16. M*A*S*H (1970)
Ebert: #2 movie of 1970
Siskel: #2 movie of 1970
At the age of 45, having been working in the picture business for well over a decade, director Robert Altman struck it big with M*A*S*H (1970), which continued the irreverent, personal qualities that made Easy Rider a hit the previous year and helped kick off a decade full of interesting works.
Donald Sutherland, Elliott Gould, and Tom Skerritt star as army doctors in the Korean War who resort to humor and jokes to help deal with the hellish futility of the war itself. Sally Kellerman is ‘Hot Lips’ O’Houlihan, one of their targets, and Robert Duvall is the upright Maj. Frank Burns. Altman’s style, which incorporated wide shots, random zoom-ins, and a collage of overlapping sounds, was incredibly fresh and daring, and helped the movie seem like more than just a routine slapstick comedy.
Siskel wrote, “For me, M*A*S*H contains as much depression as humor.” And Ebert said, “One of the reasons “M*A*S*H” is so funny is that it’s so desperate… Gould and Sutherland and the members of their merry band of pranksters are offended because the Army regulars don’t feel deeply enough.” The movie won an Oscar for its screenplay by Ring Lardner Jr., and received nominations for Best Picture, Best Director, Best Editing, and Best Supporting Actress (Kellerman).
15. Last Tango in Paris (1972)
Ebert: #2 movie of 1973
Siskel: #2 movie of 1973, one of the best of the 1970s
Pauline Kael’s review of Last Tango in Paris is the most famous one, wherein the famously cranky critic proclaimed it a landmark in cinema history. But Siskel and Ebert were not immune to its power either. Ebert called it “one of the great emotional experiences of our time.” Bernardo Bertolucci was a young upstart ready to take the world by storm, and star Marlon Brando had just been in the powerhouse The Godfather.
The movie seemed entirely new, frankly sexual and dramatically daring. It told the story of a middle-aged American widower in Paris who wanders into an apartment for rent at the same time as a 20 year-old Jeanne (Maria Schneider). They have sex and agree to keep coming back for more sex, but anonymously, and no names.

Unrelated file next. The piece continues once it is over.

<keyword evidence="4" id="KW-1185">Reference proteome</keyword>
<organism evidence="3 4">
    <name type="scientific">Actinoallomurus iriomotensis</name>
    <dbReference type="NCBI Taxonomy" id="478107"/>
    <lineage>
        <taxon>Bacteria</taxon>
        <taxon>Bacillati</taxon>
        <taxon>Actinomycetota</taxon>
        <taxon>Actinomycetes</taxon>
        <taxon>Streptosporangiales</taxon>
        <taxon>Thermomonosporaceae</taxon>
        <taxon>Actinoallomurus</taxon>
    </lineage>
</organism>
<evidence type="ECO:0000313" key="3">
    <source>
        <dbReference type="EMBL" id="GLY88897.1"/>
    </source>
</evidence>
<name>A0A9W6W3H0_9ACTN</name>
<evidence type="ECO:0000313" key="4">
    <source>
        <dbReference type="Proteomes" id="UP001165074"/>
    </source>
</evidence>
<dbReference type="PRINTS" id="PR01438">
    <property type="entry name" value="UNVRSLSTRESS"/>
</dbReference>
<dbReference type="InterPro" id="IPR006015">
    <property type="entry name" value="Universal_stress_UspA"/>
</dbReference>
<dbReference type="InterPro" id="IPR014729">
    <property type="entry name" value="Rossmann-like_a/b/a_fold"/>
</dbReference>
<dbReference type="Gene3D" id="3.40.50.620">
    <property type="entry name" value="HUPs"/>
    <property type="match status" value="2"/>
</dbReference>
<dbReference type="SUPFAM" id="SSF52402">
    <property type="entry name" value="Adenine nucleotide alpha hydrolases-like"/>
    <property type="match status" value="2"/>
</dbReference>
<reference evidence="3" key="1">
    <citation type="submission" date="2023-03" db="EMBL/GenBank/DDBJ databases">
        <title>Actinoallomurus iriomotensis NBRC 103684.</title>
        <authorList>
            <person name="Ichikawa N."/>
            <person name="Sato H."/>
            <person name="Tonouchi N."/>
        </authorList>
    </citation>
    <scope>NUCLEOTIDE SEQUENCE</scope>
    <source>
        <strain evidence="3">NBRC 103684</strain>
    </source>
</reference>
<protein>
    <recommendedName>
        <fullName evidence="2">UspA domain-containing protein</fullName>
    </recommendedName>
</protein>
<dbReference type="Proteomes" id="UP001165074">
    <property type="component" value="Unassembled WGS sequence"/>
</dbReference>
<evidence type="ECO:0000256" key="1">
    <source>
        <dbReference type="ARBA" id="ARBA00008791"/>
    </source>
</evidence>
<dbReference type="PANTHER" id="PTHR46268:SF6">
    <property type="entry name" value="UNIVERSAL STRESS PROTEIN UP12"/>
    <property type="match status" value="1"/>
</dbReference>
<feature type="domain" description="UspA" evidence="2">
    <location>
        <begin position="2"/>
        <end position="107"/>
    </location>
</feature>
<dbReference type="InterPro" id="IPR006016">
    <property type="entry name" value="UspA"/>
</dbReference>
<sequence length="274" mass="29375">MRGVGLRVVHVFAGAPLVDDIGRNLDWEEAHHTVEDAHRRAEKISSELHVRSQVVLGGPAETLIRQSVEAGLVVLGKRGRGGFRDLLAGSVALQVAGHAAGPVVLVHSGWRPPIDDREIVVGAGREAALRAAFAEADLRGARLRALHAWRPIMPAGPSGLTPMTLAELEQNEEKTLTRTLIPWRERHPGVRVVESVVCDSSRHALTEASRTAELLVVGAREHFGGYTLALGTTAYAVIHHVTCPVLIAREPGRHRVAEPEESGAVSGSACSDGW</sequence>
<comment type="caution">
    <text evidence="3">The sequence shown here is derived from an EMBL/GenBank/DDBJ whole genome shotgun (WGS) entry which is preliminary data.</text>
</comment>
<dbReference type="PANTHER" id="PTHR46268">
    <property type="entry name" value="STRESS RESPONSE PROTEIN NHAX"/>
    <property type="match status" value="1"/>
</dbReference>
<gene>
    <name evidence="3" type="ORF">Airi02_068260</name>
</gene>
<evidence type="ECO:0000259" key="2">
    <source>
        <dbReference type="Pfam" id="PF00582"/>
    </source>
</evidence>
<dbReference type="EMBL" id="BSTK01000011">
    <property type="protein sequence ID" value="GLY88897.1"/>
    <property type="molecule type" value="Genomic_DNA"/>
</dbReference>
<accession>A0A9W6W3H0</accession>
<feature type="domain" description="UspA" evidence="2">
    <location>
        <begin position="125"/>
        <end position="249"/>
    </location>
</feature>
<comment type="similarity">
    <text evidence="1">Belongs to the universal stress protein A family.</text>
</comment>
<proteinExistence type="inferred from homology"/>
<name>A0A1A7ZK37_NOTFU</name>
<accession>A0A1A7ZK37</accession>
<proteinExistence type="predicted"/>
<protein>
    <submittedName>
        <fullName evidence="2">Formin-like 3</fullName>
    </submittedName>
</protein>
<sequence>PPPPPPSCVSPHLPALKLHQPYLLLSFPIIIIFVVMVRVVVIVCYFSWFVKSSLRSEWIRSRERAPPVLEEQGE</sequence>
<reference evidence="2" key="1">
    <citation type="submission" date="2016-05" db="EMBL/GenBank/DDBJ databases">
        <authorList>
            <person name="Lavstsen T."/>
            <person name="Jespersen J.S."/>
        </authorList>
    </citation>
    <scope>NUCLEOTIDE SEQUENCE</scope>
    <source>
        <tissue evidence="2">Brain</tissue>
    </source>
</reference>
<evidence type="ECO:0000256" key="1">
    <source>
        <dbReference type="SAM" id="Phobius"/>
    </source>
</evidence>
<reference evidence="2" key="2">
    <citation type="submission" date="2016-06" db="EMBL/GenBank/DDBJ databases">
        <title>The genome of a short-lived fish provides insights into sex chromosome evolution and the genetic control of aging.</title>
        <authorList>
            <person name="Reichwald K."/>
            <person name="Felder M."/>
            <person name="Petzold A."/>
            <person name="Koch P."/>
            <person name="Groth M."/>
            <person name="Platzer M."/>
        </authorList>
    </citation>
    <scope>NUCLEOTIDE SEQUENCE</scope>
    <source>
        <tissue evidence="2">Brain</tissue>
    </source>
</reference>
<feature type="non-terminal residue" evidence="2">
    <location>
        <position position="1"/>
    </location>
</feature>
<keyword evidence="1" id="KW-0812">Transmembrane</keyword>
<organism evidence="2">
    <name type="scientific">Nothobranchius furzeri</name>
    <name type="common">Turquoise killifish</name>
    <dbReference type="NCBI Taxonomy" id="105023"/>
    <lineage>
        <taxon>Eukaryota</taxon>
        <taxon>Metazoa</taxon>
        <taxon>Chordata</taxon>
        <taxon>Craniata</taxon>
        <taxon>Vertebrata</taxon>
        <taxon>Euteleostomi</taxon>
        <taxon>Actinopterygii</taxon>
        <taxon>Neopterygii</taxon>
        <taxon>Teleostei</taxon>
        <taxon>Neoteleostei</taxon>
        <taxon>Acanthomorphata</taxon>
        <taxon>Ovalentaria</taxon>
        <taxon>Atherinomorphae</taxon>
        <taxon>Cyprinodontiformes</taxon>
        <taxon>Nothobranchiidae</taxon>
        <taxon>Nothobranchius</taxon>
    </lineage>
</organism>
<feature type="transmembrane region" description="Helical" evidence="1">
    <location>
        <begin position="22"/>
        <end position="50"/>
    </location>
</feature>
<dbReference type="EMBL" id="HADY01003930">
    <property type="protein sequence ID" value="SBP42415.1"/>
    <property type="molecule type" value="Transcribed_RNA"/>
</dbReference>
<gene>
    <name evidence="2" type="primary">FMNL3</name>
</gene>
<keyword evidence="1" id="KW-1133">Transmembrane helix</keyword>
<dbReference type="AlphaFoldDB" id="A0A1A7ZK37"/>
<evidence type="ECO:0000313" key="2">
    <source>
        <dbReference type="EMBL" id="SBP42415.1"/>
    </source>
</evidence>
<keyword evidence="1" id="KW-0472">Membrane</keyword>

Kael predicted that it would usher in a new era of adult sexuality in movies, but instead viewers tittered uncomfortably about lines like “get the butter.” It did receive Oscar nominations for Bertolucci and Brando. In the years before the show, Siskel and Ebert rated it highly in their respective newspapers, and then later, on their “Best of the 1970s” show, mentioned it again.
14. One False Move (1992)
Ebert: #2 movie of 1992
Siskel: #1 movie of 1992
As a testament to their sheer critical power, Siskel and Ebert rescued several movies over their careers, and this was one of the best ones. Surely, One False Move would have been doomed to sit on video shelves unwatched if not for our boys on TV. It was not a huge hit, but it had a decent run in theaters.
Director Carl Franklin had been an actor on television and a director in Roger Corman’s camp, and co-writer and co-star Billy Bob Thornton had been an actor in random projects of varying quality. Together they teamed up, along with Thornton’s co-writer Tom Epperson, to create this mature, intelligent, suspenseful, dramatic crime film.
It tells the story of three criminals on the run (Thornton, Cynda Williams, and Michael Beach), and a cop on their trail (Bill Paxton), but goes much deeper than that cursory outline. Ebert said, “No words of praise can quite reflect the seductive strength of One False Move.”
13. Amadeus (1984)
Ebert: #1 movie of 1984
Siskel: #2 movie of 1984
Milos Forman’s adaptation of Peter Shaffer’s play could have been a stuffy movie about costumes and classical music, or a routine biopic with the usual Cliff’s Notes treatment. But instead it’s a vibrant, sexy, funny, and passionate. It’s a movie that really understands artistry; it knows how to make Salieri’s music sound ordinary and Mozart’s extraordinary. It knows how to depict Salieri’s jealous suffering and Mozart’s giggly joy.
Siskel wrote that the movie “treats the subject of creativity in a fresh way. Mozart creates easily and gloriously, and his genius is presented here refreshingly as a gift from God. It’s as simple and as awe-inspiring as that.” 1984 was a big year for serious movies that were awarded — as well as for great comedies that were not awarded — and Amadeus was the refreshing bridge between the two.